Stand alone novel
Genre: Contemporary, Romance
Olive Bell has spent her entire life in the beautiful suburb of Vista Valley, with a picture-perfect home, a loving family, and a seemingly perfect boyfriend. But after a near-fatal car accident, she’s haunted by a broken heart and a melody that she cannot place.
Then Olive meets Nick. He’s dark, handsome, mysterious . . . and Olive feels connected to him in a way she can’t explain. Is there such a thing as fate? The two embark on a whirlwind romance—until Nick makes a troubling confession.
Heartbroken, Olive pieces together what really happened the night of her accident and arrives at a startling revelation. Only by facing the truth can she uncover the mystery behind the song and the power of what it means to love someone.
The Real Life Inspiration for Nick and Olive’s Adventures
As I was writing Olive and Nick’s story, I imagined them falling in love in this almost magical, nocturnal world. I was drawn to the idea that the places they visit aren’t obviously beautiful – in fact there’s something alienating and even ugly about them at first glance. But on closer look, an unexpected beauty is revealed.
I chose to set the book in and around Los Angeles because it’s a city full of hidden beauty. When I first visited LA I was still living in England. All I noticed were the strip malls and billboards and gridlocked boulevards. It was a stark contrast to the architectural beauty lining practically every street in Oxford, where I had been living for two years. But once I moved to LA, I discovered it was a city full of hidden beauty. You just had to know where to look.
Here are the real life inspirations behind some of the places Olive and Nick visit in the book:
There’s a real Skid Row in LA, home to between 3000-6000 people, one of the largest homeless populations in the country. Since LA has such a temperate climate, other states and communities have been known to bus their homeless here. Even hospitals and law enforcement agencies have been known to “dump” homeless people on Skid Row. As the sun goes down the one square mile area transforms into Tent City, lined with people, cardboard boxes, tents, and shopping carts. It’s a shocking, haunting place, just like Olive experiences it.
The Walt Disney Concert Hall, home of the Los Angeles Philharmonic orchestra, is about a mile away from Skid Row. Its gleaming architecture that rises up like a spaceship is a stark contrast to the destitution and poverty just a few blocks away. One of the things that always strikes me about Los Angeles is how there can be such extremes in wealth, opportunity, architecture and culture side by side, which is why I wanted Olive to experience that juxtaposition as well.
The main concert hall, where Nick plays music for Olive, is also an incredible sight to behold, and it has incredible acoustics.
The Burnt out desert where Nick takes Olive:
Like the U2 album of the same name, Joshua Tree, about two hours outside of LA, is an incredible place. The landscape, with its burnt, leafless trees, has an almost lunar, otherworldly quality to it. It’s quite amazing that anything grows in the scorched earth. That’s what gave me the inspiration for the desert where Nick takes Olive the first time they leave the city, and for Nick’s comment that it’s a place that’s “jolie laide”, which means ugly-beautiful. Beneath the seeming layer of rot, there’s an intrinsic beauty.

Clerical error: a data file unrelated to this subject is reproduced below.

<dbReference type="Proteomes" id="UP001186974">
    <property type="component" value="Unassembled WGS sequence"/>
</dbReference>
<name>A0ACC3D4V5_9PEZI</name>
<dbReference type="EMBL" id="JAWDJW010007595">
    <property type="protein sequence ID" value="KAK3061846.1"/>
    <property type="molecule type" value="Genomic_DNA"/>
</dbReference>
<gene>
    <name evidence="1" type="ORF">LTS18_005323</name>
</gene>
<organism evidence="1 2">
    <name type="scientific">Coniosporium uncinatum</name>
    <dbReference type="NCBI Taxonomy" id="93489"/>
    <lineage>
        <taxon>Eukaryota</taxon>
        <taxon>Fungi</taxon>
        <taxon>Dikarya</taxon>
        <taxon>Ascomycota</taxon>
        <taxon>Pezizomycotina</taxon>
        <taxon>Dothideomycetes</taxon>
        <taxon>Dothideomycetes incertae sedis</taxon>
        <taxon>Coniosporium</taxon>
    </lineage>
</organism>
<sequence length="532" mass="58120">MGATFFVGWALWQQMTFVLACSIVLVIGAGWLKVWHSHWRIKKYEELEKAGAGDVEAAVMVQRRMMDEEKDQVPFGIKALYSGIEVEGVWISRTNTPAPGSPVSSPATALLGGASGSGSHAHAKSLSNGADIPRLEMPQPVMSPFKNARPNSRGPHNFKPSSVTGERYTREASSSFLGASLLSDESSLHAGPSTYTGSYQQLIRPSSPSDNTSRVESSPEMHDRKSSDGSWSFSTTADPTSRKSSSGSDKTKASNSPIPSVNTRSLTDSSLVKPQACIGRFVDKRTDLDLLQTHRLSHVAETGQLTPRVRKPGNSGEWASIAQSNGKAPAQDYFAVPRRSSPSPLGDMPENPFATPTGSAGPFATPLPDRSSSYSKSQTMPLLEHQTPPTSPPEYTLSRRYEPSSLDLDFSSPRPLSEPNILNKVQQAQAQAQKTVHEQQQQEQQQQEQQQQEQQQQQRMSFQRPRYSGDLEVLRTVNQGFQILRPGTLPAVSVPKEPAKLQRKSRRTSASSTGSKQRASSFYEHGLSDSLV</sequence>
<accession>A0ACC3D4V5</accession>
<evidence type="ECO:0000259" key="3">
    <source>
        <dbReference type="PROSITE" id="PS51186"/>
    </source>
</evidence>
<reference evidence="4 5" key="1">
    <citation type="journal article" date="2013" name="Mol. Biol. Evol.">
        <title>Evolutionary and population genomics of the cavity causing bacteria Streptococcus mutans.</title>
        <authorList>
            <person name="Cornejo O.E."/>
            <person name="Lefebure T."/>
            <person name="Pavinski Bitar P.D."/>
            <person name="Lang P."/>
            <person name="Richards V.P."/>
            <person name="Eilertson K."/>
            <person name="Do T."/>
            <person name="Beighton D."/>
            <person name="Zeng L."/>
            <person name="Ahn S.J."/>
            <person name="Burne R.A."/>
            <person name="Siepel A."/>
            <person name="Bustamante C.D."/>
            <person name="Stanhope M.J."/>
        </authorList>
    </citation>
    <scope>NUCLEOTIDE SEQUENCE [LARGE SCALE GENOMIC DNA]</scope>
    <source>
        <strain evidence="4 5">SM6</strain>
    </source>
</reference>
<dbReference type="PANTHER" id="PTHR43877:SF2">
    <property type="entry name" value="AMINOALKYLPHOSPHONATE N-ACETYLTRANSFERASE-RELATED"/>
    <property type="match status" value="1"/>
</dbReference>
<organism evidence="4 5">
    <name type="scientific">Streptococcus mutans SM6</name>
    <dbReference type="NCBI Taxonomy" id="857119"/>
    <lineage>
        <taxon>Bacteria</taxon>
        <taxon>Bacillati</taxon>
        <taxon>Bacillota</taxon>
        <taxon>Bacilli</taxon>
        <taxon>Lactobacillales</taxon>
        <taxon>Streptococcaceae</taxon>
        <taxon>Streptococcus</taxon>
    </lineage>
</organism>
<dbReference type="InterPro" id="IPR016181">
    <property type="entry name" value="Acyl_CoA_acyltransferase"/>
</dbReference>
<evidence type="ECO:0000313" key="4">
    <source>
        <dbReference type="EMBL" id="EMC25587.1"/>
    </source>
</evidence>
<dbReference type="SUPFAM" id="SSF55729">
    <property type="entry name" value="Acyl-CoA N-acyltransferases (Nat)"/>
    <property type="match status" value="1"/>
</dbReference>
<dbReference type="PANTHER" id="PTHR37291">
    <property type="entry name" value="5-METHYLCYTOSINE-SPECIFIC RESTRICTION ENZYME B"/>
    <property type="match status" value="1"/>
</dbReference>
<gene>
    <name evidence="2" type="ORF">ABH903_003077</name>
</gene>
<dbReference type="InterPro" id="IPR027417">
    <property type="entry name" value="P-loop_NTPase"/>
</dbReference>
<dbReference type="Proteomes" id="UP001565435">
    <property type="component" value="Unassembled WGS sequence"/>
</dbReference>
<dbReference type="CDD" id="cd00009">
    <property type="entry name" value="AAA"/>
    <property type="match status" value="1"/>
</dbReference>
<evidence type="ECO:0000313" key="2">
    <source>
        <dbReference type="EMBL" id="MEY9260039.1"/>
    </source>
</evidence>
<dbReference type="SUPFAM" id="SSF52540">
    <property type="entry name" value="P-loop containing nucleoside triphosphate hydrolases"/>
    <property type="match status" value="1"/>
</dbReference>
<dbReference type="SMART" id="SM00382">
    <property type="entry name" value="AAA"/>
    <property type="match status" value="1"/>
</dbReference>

When people talk about Sunset Boulevard they usually think of one of two things: the famous old movie, or the Sunset Strip, a mile and a half of bars, glamorous Hollywood hotels, and clubs where famous rock bands like Led Zeppelin and The Doors performed.
But Sunset Boulevard actually runs practically the length of the city – 22 miles from downtown on the east, to the Pacific Ocean on the west. Along the way, there are many different parts of the boulevard, encompassing Hispanic culture, old Hollywood, and the wealthier enclaves of Beverly Hills, Bel Air, and the Pacific Palisades.
Since it is such an iconic street that conjures so many different parts of LA, I wanted to include it in the book.
The Green Parrots:
When I started writing OUR SONG, I met a woman at a party who told me about these green parrots that migrated to her backyard every Spring in huge flocks, taking up residence in the trees. I was fascinated by the idea, and imagined a shock of green in the sky, much like Olive sees it. When I went home to research the parrots, I discovered all the varying theories of how they got to LA, like Nick describes in the book.
In perhaps a magical twist of fate, they soon after appeared at our house, in our trees in our backyard, and that’s when I knew they had to be in the book.
There was an old church that burned down in Montreal when I was in high school. It sat empty and dilapidated on one of the busiest arteries in the city for years on end, almost like ruins from another era. The image of that church, pictured below, has always stayed with me, and became the inspiration for the church Nick takes Olive to.
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A big thanks to Jordanna for such an extraordinary intake on the sights and insights to the places inside Our Song. I absolutely loved the Parrot Scene with the church so it made me smile having known where it came from. Definitely magical in my opinion, Jordanna :D
Jordanna Fraiberg was born in Montreal, Quebec, and currently lives in L.A., where she settled after receiving degrees from Harvard and Oxford. A former national squash champion and Hollywood film executive, she now divides her time between dreaming up stories and chasing her toddler. She is the author of Our Song andIn Your Room.
jordannafraiberg.com | @Jfraiberg
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